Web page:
Update (11:50 a.m.): President Trump announced that chloroquine has been fast-tracked by the FDA for use in coronavirus patients in the United States (the FDA has denied this).
During a Thursday coronavirus press briefing, Trump noted that the drug had been recommended by international teams, and that New York Governor Andrew Cuomo said in a Wednesday night phone call that he wants to immediately deploy it in the state.
* * *
While several drugs are currently being tested to treat COVID-19, an inexpensive anti-malaria drug that's been around for over 70 years has been shown to halt coronavirus in patients who have mild to moderate symptoms.
The drug, chloroquine, was first approved in the US in 1949, and has been widely used as a low-cost method to treat a variety of diseases, including malaria, lupus and rheumatoid arthritis. In several studies and through anecdotal evidence, chloroquine appears to significantly limit the replication of COVID-19, particularly when combined with antibiotic azithromycin (Z-Pak).
In a study published Wednesday by French physician-researchers, a total of 36 patients (20 who were treated with chloroqine and 16 controls who were not) revealed that 50% of the treated group turned from positive to negative on the third day - which grew to 70% by the sixth day.
Six test patients were treated with both chloroquine and Z-pak, and all six tested negative for coronavirus on day six.
"Despite its small sample size our survey shows that hydroxychloroquine treatment is significantly associated with viral load reduction/disappearance in COVID-19 patients and its effect is reinforced by azithromycin," the study concludes.
Both the Dutch CDC and the Italian Society of Infectious and Tropical disease have recommended the use of cloroquine for coronavirus patients, along with doctors from China, South Korea and Belgium - which have added the drug to their treatment guidelines. Meanwhile there are over two dozen clinical trials are currently underway to study the efficacy of the drug.
Australian researchers at the University of Queensland say that a combination of chloroquine and Kaletra led to the recovery of some of the first coronavirus patients in the country.
"If clinical data confirm the biological results, the novel coronavirus-associated disease will have become one of the simplest and cheapest to treat and prevent among infectious respiratory diseases," wrote a group of French researchers on February 15 in the International Journal of Antimicrobial Agents (via Business Insider).
One of the three authors of that article was Didier Raoult, a prominent infectious-disease expert who's running a clinical trial in France to test a version of the drug called hydroxychloroquine on a few dozen patients with COVID-19. It's one of many clinical studies going on around the world testing chloroquine or hydroxychloroquine.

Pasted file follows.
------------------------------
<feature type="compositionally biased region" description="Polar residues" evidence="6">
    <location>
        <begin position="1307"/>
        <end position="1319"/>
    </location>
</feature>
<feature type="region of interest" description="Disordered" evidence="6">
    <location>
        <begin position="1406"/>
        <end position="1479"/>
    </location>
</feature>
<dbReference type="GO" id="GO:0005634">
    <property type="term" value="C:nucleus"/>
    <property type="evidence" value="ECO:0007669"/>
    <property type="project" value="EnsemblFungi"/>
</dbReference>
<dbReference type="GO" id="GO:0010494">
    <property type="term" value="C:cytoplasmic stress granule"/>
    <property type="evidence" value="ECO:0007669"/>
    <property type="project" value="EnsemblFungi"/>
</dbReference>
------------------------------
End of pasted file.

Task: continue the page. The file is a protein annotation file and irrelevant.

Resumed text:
That said, chloroquine is not without side-effects, including headaches, dizziness and stomach problems up to and including diarrhea. All of which would be preferable to dying of coronavirus.
Meanwhile, US physicians aren't waiting for the trial results - as prescriptions for choloroquine have surged from 531 weekly prescriptions to 1,290, according to recent tracking data from IQVIA, cited by Raymond James (via BI).
The drug has become so popular that the UK has added both chloroquine and hydroxychloroquine to a list of drugs which cannot be exported for fear that there will be a shortage in the country.
Early reports of success should be 'taken seriously' according to Italian scientist Andrea Savarino, who has worked at the Italian National Institute of Health since 2006.
During the 2003 outbreak of SARS — also a coronavirus — Savarino showed in laboratory research that chloroquine may be a useful weapon against it. But by the time his research was published in The Lancet in November 2003, the outbreak had dissipated and there were no human cases available to test.
"There has been a number of press releases, unfortunately not yet papers, but even the local experiments are things that should be taken seriously," Savarino told Business Insider. "Chloroquine plus the HIV inhibitors has produced interesting results, at least curative results, both in China and Australia." -Business Insider
That said, it's unclear how effective chloroquine is on critical coronavirus patients who require ventilation.
Another drug which has shown significant promise for COVID-19 is Avigan, which has shown to shorten COVID-19 infections from 11 days to 4, as well as drop fever in patients from 4.2 days to 2.5 days after treatment is started.
Every Wednesday, Madame Zoltar responds to your queries and comments in her blog, Dear Madame Zoltar. Are the stars in your favor? What to do with that 401K? Find out by sending your questions and thoughts to: firstname.lastname@example.org
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